Scientists Create Vegan Glitter From Fruits & Veggies That Doesn’t Harm Oceans – Corporate B2B Sales & Digital Marketing Agency in Cardiff covering UK

Glitter, while used to make greeting cards and ornaments even more festive during this time of year, often gets stuck on everything from our clothes to couches, and doesn’t make for the most environmentally friendly decor.

Since the particles are often made of microplastics and aren’t biodegradable, glitter that washes off and makes its way from the pipes to the ocean or sea can become hazardous to marine life, be it as choking hazards or pollutants.

Fortunately, scientists from the University of Cambridge have invented a sustainable, vegan alternative to glitter, made from cellulose—a material found in the cells of plants, vegetables, and fruit.

“It will be just as annoying—but it won’t harm the planet and is safe for your little ones,” said Silvia Vignolini, a professor at Cambridge’s Yusuf Hamied Department of Chemistry.

In a recently published paper, the researchers documented the process of how they put the cellulose into nanocrystals, allowing the filmlike layer to undergo a process known as ‘structural coloring’.

According to CNET, this phenomenon, which is also seen in glistening butterfly wings, forces light entering the nanocrystal to scatter in different ways, each emitting a unique color.

Not only are the materials used more eco-conscious, but alternative also glitter takes less energy to produce than the regular variant. Typically, minerals used to color glitter need to be heated to over 1,400 degrees Fahrenheit, resulting in the use of tons of fossil fuels.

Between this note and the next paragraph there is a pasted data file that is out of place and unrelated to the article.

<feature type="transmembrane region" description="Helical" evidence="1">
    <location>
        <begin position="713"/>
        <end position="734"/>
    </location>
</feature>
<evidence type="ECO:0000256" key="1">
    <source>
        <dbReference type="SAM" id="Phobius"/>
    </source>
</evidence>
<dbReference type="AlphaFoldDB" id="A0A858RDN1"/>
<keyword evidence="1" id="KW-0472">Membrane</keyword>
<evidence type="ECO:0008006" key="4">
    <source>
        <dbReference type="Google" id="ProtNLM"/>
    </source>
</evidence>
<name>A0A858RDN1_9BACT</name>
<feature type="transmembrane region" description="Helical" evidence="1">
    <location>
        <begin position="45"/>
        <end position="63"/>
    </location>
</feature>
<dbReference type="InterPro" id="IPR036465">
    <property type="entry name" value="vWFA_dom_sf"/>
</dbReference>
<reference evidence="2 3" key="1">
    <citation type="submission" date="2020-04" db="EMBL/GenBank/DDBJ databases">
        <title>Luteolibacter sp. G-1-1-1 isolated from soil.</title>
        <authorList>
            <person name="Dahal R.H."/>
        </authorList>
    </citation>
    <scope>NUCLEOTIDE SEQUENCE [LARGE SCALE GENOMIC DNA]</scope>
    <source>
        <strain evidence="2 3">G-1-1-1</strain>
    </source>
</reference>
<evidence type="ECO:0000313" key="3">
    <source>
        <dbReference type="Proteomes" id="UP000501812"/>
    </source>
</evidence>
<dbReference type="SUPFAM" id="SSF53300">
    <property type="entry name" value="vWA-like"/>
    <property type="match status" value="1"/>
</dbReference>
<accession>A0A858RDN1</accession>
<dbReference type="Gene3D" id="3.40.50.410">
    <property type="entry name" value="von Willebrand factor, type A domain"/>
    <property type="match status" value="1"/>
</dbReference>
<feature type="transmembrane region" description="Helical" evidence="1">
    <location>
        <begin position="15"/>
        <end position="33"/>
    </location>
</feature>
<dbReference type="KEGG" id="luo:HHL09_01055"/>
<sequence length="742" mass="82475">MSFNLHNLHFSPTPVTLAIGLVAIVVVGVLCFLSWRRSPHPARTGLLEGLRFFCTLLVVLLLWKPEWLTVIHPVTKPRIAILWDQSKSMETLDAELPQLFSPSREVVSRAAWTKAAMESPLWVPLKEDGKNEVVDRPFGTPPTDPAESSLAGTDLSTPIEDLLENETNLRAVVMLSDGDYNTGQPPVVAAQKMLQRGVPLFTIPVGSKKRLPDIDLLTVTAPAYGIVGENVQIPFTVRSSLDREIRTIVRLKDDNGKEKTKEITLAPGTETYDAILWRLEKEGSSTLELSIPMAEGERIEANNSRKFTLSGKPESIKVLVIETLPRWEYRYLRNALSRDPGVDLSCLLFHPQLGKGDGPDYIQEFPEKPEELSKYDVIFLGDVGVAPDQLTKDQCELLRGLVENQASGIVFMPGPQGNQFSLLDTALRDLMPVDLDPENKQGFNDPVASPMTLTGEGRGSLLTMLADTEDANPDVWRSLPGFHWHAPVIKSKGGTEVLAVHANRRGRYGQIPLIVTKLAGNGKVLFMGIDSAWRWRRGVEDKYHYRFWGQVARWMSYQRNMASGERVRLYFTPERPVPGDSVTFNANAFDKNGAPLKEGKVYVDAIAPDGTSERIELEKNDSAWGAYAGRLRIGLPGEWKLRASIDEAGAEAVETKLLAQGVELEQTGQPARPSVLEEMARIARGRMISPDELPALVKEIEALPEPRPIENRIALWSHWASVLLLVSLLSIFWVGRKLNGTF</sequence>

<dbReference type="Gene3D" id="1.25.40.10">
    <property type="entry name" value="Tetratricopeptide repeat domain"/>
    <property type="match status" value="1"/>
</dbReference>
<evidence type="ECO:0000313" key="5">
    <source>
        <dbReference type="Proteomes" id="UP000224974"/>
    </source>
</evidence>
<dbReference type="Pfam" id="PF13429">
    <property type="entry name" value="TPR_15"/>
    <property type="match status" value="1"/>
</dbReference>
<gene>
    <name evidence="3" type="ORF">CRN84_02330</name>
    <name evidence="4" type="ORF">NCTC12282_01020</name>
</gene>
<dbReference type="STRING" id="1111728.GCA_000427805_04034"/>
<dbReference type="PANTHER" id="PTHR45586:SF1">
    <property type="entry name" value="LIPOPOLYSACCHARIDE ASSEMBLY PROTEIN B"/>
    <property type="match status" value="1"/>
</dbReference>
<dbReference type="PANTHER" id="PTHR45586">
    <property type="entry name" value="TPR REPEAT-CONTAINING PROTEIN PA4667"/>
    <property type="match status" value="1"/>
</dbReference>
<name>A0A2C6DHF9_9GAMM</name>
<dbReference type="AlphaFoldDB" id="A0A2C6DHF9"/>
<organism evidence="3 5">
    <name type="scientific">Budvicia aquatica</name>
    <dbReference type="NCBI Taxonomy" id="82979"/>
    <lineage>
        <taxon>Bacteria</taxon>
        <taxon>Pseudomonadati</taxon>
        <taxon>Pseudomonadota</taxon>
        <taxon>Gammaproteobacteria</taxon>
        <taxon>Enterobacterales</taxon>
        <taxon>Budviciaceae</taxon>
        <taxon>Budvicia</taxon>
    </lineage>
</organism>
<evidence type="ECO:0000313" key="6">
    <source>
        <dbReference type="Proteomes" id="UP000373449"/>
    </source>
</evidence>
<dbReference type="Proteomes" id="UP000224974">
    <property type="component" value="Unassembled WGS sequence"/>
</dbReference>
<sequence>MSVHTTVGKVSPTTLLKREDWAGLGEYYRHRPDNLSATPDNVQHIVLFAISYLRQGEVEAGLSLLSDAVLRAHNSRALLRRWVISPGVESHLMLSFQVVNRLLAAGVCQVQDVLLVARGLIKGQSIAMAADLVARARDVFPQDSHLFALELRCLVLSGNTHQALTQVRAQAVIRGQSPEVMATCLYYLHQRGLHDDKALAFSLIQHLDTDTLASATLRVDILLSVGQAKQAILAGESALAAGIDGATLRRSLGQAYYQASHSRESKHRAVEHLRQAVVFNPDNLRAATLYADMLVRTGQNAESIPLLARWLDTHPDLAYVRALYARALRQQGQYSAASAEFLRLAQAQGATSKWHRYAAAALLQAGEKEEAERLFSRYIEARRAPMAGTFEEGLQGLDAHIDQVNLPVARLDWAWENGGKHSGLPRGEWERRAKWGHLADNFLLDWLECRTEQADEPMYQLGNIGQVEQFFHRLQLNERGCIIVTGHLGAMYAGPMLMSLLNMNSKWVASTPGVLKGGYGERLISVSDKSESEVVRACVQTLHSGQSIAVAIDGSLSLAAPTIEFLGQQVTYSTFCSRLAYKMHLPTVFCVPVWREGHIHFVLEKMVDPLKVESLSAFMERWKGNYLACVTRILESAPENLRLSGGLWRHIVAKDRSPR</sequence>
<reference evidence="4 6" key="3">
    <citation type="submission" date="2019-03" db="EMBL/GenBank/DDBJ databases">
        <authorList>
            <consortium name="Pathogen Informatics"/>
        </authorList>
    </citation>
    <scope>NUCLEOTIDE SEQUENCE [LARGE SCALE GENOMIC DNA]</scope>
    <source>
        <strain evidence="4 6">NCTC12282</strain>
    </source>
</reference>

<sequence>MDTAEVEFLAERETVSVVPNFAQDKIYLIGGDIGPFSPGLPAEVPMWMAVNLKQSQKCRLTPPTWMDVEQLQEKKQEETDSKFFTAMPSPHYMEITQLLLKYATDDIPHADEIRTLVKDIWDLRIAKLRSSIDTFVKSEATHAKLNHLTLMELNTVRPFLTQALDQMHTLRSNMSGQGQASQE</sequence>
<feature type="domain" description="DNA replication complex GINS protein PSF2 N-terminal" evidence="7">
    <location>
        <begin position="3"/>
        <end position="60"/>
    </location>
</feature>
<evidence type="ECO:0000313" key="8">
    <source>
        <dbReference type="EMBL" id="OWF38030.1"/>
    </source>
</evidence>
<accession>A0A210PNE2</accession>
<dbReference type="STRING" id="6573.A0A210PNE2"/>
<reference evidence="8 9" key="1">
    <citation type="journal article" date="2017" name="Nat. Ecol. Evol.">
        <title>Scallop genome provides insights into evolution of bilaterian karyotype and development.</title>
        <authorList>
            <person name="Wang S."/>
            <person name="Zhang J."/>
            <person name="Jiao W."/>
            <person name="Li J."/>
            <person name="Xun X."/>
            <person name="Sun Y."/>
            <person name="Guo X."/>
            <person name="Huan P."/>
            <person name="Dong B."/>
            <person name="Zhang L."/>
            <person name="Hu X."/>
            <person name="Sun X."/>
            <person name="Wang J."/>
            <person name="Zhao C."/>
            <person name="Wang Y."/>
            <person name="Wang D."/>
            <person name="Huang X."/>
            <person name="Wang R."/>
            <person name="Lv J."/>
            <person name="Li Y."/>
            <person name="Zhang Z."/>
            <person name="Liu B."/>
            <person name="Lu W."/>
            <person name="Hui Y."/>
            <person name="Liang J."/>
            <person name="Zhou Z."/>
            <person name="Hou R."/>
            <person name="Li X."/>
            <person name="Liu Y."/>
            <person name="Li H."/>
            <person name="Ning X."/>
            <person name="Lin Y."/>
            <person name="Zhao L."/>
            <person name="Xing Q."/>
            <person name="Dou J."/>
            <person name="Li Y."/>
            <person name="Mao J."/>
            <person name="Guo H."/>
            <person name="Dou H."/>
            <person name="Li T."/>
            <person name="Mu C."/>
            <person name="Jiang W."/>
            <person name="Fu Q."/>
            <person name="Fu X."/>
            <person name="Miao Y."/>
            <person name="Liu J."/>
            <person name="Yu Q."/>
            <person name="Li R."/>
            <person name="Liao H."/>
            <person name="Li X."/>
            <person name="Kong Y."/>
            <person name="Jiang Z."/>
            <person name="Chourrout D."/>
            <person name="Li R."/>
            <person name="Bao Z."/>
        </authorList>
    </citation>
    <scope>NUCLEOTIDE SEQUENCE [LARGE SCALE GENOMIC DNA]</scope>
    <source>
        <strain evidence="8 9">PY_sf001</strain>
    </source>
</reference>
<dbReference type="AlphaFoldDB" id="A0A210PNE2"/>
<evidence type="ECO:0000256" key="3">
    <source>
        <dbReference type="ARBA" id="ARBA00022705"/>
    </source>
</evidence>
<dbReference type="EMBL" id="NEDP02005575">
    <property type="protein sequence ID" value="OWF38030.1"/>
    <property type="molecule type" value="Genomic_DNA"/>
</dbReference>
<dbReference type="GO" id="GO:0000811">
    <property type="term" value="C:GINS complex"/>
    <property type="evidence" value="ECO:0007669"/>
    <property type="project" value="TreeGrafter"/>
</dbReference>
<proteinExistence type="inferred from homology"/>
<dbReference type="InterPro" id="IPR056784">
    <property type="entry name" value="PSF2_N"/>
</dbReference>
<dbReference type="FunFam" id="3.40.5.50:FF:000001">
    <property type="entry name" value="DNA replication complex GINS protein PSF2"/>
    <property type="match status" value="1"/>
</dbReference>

“Conventional pigments, like your everyday glitter, are not produced sustainably. They get into the soil, the ocean, and contribute to an overall level of pollution,” explained Vignolini.

“Consumers are starting to realize that while glitters are fun, they also have real environmental harms.”

Going forward, the scientists are confident production of sustainable glitter can be scaled up. Industrial equipment could be tweaked, so that corporations can use the biodegradable alternative for commercial production.

Additionally, they posited the cosmetics industry could be a key beneficiary of the newly created glitter, considering that many vegan and cruelty-free brands have been looking for a sustainable alternative that doesn’t harm marine life or pollute the environment.

“We believe this product could revolutionize the cosmetics industry by providing a fully sustainable, biodegradable, and vegan pigment and glitter.”


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